There would be few who could claim to have never heard of the charismatic billionaire founder and chairman of the Virgin Group, Sir Richard Branson. A dropout at 16, he turned his hand to publishing with the magazine aptly named Student. As if that wasn’t enough, he turned to successfully selling records via mail order, then opening a record store when the postal strike shut down their distribution. Not too long after that he found himself opening a recording studio in a country mansion, and his London shop turned into a national chain through rapid expansion, and so on.
When the first bank asked him what he was going to do when he asked them for that first big £30k loan, they must have thought him a madman for dreaming of an airline, music business, etc. When Branson and his band of cohorts ended up with the name Virgin, as it would be cool to have at least one still in the room if only by name, no one could have imagined (apart from Branson himself of course) what an economic empire this would become years later.
One could argue that Branson was lucky on numerous occassions – from finding Mike Oldfield, who basically bankrolled Virgin Records for quite some time, to surviving his balloon adventure gone pear-shaped. But being that lucky takes hard work! Obviously a cunning communicator and extraordinarily gifted people manager, he also had the guts to put his companies on the line for something or someone he believed in. Rarely do great rewards come without great risks and he seems to have known that since his childhood.
Turn the clock forward a few decades, and while Necker Island might be the envy of men and women everywhere, it is Virgin Group‘s recent acquisition of The Spaceship Company and what that is leading into that’s the really exciting news these days. In partnership with Scaled Composites, the company is building a fleet of ships that will catapult Virgin Galactic into the history books as the first operational spaceline, possibly already at the end of 2013. Life just doesn’t get much cooler than that…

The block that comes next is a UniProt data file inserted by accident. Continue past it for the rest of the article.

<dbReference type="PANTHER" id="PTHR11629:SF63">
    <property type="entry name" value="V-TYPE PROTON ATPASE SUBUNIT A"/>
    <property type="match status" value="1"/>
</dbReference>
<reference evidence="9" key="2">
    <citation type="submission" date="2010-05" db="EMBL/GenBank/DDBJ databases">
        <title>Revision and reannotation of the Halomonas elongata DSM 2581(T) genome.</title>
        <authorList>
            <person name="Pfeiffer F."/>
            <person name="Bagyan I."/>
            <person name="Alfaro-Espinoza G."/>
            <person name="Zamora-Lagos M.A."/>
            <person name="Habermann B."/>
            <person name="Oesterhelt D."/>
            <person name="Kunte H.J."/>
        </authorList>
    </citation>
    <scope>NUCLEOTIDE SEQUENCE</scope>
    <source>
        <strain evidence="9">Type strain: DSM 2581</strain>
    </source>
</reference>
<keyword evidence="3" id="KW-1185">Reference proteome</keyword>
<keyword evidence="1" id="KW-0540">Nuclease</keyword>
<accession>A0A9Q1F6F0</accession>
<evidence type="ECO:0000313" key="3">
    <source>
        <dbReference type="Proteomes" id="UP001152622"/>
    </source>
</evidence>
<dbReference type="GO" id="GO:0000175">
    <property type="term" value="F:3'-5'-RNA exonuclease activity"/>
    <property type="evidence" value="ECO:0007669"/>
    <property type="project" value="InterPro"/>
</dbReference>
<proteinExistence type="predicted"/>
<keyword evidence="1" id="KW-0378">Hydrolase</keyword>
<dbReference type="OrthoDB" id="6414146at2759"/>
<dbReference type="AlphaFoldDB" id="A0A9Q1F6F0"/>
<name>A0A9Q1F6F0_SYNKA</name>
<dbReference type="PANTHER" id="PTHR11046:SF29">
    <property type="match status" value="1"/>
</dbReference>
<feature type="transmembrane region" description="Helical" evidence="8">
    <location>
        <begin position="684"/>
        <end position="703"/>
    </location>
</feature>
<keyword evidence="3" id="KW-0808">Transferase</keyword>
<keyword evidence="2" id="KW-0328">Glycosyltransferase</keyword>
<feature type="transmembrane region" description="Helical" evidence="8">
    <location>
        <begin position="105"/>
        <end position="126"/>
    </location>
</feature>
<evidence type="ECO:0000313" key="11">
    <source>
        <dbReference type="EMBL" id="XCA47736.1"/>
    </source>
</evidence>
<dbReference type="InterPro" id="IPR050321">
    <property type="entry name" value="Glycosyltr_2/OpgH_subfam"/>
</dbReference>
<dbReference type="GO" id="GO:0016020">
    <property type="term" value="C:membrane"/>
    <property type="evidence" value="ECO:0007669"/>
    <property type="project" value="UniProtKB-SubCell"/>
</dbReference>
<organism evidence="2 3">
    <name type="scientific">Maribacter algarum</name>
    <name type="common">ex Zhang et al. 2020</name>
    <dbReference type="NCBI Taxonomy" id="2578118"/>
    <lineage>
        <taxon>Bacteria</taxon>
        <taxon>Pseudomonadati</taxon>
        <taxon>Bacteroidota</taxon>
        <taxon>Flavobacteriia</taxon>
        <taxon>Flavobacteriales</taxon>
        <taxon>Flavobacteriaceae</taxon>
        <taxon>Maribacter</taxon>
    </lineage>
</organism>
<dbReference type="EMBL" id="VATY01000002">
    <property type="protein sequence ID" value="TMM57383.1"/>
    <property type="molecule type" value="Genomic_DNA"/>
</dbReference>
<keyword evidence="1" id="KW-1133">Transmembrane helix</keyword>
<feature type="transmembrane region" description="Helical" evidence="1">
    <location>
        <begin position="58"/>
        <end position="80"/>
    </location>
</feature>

The launch vehicle that Virgin Galactic will be using as part of its two-stage approach to sub-orbital spaceflight is the WhiteKnightTwo (also known as WK2), with the first one christened VMS Eve after Richard Branson‘s mother and the second one will be named after Steve Fossett, that other adventurer who sadly had a less than fortunate encounter with fate in 2007.
Developed by Scaled Composites under the umbrella of The Spaceship Company, the first WhiteKnightTwo was revealed to the public for the first time in July 2008 and the prototype has since made over 100 test flights. As a design, it is hard to miss. WhiteKnightTwo features a unique twin fuselage ‘catamaran’ design with an unswept single piece wing. This catamaran airframe configuration allows for flexible payload placement and configuration.
For the full technical specifications, you can download the pdf here. It is a true aviation milestone: the largest all carbon composite aviation vehicle ever built with an amazing 140 ft wing span, capable of carrying heavy payloads (up to around 16 tons) to high altitudes (around 50,000 ft, or over 15 km). Putting that in perspective, that payload is about equal to what an Arianne 5 rocket can launch into geostationary transfer orbit (GTO).
Tracing back the technology used by Virgin Galactic, we have to check in with Scaled Composites, the company founded by Burt Rutan. As you can tell by this video they know how to not take everything too seriously but make no mistake, this team is working on cutting edge technology to get commercial spaceflight off the ground. In 2005, Sir Richard Branson and Burt Rutan announced their signing of an agreement to form The Spaceship Company (TSC) – a new aerospace production company to build a fleet of commercial sub-orbital spaceships and carrier aircraft.
The latest results of that are WhiteKnightTwo and SpaceShipTwo (featured together in the picture above), the former (WK2) being the carrier aircraft and the latter (SS2) being the manned sub-orbital spacecraft that will fulfil the dreams of those lucky 500+ people who had the funding and the guts to sign up to go where few have gone before.
In October 2012, Virgin Galactic acquired full ownership of The Spaceship Company which marked the successful completion of a long-term strategy for The Spaceship Company, in that they by then had built out the manufacturing and assembly facilities, and had the necessary workforce and assets in place to start building Virgin Galactic‘s commercial fleet. While the first WhiteKnightTwo was christened VMS Eve after Richard Branson‘s mother, the Virgin Galactic spaceline plans to operate a fleet of five SpaceShipTwo spaceplanes for commercial spaceflight starting from 2014 although it would be good to note that this day moved back several times already.